Rich Seiersen, Chief Risk Officer of Resilience, explores how CISOs and CROs can work together to understand cyber risk exposures and build resilience
For Chief Information Security Officers and Chief Risk Officers, questions from the board on cyber risk are frequent.
One of the worst questions to be asked as a CISO in a boardroom is, “Are we secure?” In many ways, it’s an impossible question to answer because it’s intangible, and therefore particularly difficult to quantify.
What boards should ask instead, is “Are we resilient to material losses?” When boards frame the question like this, they are seeking an answer that extends beyond the CISO to include the Chief Financial Officer and CRO.
Material losses are foreseeable and have a realistic probability of occurring. In this context, we’re talking about actual, material losses – in other words, quantifiable losses.
Ideally, that’s the question boards should have in their mind, but it’s not clear that most do when they pose the question every CISO dreads, about whether the organisation is secure.
What makes managing cyber risk so challenging is the variety of unknowns.
There are sentient and artificially intelligent bad actors out there, on one end. At the other end are businesses whose goal is to expose more value to more people, through more channels, at higher velocity.
”What makes managing cyber risk so challenging is the variety of unknowns.”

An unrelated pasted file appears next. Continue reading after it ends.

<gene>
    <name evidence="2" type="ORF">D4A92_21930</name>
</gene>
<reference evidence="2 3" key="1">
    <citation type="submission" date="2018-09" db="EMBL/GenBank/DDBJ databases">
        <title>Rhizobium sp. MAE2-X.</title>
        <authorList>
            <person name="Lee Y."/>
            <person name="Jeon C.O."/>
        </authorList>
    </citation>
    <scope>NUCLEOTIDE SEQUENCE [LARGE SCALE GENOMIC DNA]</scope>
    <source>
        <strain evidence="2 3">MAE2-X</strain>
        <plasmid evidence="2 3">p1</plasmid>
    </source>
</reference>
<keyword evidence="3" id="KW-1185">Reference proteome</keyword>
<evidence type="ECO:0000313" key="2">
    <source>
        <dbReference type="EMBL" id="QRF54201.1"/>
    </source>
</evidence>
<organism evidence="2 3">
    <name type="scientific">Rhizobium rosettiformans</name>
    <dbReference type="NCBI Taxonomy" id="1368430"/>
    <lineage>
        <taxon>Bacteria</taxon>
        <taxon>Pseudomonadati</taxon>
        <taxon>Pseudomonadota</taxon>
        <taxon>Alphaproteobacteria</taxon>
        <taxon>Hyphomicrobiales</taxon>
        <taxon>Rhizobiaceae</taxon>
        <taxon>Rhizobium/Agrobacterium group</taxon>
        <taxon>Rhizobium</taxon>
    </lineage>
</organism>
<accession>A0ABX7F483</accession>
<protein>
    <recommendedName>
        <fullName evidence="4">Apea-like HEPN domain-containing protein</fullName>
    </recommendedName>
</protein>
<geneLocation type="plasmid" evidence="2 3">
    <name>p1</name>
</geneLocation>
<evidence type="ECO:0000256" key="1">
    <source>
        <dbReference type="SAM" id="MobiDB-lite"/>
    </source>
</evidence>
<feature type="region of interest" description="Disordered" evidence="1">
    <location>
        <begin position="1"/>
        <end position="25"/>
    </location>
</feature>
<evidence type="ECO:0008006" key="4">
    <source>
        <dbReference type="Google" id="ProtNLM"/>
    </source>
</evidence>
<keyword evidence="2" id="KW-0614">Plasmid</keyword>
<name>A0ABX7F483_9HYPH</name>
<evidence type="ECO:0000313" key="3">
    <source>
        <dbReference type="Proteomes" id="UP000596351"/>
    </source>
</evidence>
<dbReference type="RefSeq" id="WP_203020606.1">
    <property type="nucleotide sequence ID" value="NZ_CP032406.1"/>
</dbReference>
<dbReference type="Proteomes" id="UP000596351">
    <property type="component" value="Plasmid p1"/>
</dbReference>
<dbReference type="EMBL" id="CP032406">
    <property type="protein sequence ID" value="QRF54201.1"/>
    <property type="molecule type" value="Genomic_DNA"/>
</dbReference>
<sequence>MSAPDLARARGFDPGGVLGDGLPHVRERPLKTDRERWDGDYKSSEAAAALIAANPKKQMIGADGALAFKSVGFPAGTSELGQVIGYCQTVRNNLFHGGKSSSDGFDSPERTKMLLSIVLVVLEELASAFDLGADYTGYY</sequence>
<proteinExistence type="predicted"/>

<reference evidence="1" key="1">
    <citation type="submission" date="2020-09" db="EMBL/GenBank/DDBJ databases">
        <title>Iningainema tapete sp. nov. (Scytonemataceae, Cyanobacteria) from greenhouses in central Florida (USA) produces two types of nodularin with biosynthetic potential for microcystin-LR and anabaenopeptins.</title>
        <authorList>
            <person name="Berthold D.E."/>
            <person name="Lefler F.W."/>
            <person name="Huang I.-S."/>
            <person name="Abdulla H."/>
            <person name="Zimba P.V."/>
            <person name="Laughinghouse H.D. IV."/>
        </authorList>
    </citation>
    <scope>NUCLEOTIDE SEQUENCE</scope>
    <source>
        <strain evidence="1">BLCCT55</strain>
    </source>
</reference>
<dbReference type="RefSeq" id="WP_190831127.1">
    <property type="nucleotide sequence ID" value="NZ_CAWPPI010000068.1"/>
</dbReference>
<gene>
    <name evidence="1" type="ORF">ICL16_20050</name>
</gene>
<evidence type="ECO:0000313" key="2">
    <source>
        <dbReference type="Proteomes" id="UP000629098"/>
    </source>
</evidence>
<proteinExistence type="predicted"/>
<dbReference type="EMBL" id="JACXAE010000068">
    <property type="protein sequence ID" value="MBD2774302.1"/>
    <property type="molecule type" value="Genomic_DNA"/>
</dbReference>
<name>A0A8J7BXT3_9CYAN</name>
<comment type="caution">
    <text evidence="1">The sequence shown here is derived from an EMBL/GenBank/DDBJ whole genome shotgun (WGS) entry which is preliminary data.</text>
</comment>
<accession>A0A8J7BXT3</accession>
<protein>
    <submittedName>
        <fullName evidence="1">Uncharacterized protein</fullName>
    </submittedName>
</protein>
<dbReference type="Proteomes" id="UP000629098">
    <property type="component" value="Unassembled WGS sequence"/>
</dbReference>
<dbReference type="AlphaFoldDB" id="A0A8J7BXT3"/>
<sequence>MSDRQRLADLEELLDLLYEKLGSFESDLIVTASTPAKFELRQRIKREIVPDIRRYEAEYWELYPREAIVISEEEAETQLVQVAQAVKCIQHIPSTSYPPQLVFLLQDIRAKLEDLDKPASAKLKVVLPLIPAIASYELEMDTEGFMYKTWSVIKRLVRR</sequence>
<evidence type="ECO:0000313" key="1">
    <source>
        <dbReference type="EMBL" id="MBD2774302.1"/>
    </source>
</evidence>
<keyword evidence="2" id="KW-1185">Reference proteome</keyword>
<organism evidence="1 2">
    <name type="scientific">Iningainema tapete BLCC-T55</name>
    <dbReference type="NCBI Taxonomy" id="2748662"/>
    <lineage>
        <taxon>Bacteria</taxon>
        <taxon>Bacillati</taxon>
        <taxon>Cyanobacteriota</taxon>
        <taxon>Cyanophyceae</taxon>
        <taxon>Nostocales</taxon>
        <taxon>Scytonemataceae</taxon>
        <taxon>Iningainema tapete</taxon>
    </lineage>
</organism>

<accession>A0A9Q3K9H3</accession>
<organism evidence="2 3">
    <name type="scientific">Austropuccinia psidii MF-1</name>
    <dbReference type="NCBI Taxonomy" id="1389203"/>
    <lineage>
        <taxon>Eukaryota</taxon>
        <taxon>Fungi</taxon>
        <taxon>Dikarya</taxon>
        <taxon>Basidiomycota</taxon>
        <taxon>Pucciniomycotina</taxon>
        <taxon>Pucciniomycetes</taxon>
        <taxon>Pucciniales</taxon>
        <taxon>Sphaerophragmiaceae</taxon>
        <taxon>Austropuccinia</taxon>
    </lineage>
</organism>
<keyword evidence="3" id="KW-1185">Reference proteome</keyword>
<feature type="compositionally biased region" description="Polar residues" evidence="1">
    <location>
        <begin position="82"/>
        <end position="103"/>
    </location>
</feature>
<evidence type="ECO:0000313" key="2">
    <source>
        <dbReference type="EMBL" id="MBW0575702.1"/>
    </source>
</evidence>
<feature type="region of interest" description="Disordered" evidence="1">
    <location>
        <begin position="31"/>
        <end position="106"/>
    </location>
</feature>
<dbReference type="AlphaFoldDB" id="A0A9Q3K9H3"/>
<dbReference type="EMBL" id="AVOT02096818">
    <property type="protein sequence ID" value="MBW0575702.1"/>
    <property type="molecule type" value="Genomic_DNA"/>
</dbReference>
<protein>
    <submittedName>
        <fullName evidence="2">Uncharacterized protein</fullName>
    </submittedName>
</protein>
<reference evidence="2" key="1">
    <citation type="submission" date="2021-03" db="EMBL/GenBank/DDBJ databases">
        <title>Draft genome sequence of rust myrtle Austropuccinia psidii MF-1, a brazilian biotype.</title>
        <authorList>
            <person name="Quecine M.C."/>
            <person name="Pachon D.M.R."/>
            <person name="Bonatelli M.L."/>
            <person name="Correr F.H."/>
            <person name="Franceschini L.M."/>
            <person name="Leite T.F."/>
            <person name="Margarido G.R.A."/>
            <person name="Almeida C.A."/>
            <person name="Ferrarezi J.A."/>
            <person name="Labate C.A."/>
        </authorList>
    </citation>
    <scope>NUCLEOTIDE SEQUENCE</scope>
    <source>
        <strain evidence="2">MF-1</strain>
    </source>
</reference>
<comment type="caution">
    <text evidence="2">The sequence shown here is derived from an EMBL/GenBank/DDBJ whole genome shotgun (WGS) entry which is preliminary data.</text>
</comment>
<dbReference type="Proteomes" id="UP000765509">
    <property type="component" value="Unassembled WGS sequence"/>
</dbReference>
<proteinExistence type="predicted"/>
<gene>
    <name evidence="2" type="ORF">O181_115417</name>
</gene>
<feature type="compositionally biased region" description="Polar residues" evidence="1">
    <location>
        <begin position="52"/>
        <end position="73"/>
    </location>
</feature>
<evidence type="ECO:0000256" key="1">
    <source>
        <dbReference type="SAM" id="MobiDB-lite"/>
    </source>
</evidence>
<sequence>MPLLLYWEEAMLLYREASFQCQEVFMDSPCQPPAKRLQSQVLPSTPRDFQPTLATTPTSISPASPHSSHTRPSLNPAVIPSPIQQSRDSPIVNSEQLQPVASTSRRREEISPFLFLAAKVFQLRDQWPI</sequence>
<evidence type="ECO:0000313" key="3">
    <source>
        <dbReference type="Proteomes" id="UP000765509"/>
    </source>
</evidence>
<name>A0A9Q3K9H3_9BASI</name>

Successful businesses scale out their opportunities. They’re innovating to do that, but the bad actors are also innovating to commit cyber crimes, and the CISO is in the centre, trying to support one and thwart the other.
A CISO’s job is to protect the business, to invest in controls to reduce the likelihood of loss. For the CFO or CRO, or whoever is the ultimate buyer of insurance, their job in part is to transfer risk away from the business.
What the CFO is really doing is transferring risk away from their organisation’s treasury or capital reserves. The key question in doing that job well is, “How do we make capital-efficient investments in controls and in risk transfer to protect our reserves?”
An organisation’s insurance limit is a mathematically unambiguous, empirical expression of its risk tolerance. It’s akin to saying, “Our organisation does not want to lose more than $X million.”
Anything that goes beyond that is made up by the organisation’s reserves, and the difference is a tail that extends beyond the insurance limit.
”Losses can exceed risk tolerance. Therefore, boards should ask, “Is the magnitude of that tail acceptable?””
It’s important to consider this in developing a cyber resilience strategy. Losses can exceed risk tolerance. Therefore, boards should ask, “Is the magnitude of that tail acceptable?”
Some people mistakenly believe they can simply invest in more coverage, so they only have a 0.0001% chance of exceeding their risk tolerance.
But the reality is, an insurer is not going to want to partner with you on that risk if you don’t demonstrate good cyber hygiene, or if you don’t demonstrate that you’ve invested in risk controls.
Who’s going to take the hit from a cyber loss? The insurer.
Focusing on mitigation and transfer
Effectively managing cyber risk entails integrating mitigation and risk transfer.
If an organisation is good at protecting itself from cyber losses, insurers will be more willing to give that organisation more limit and a good premium.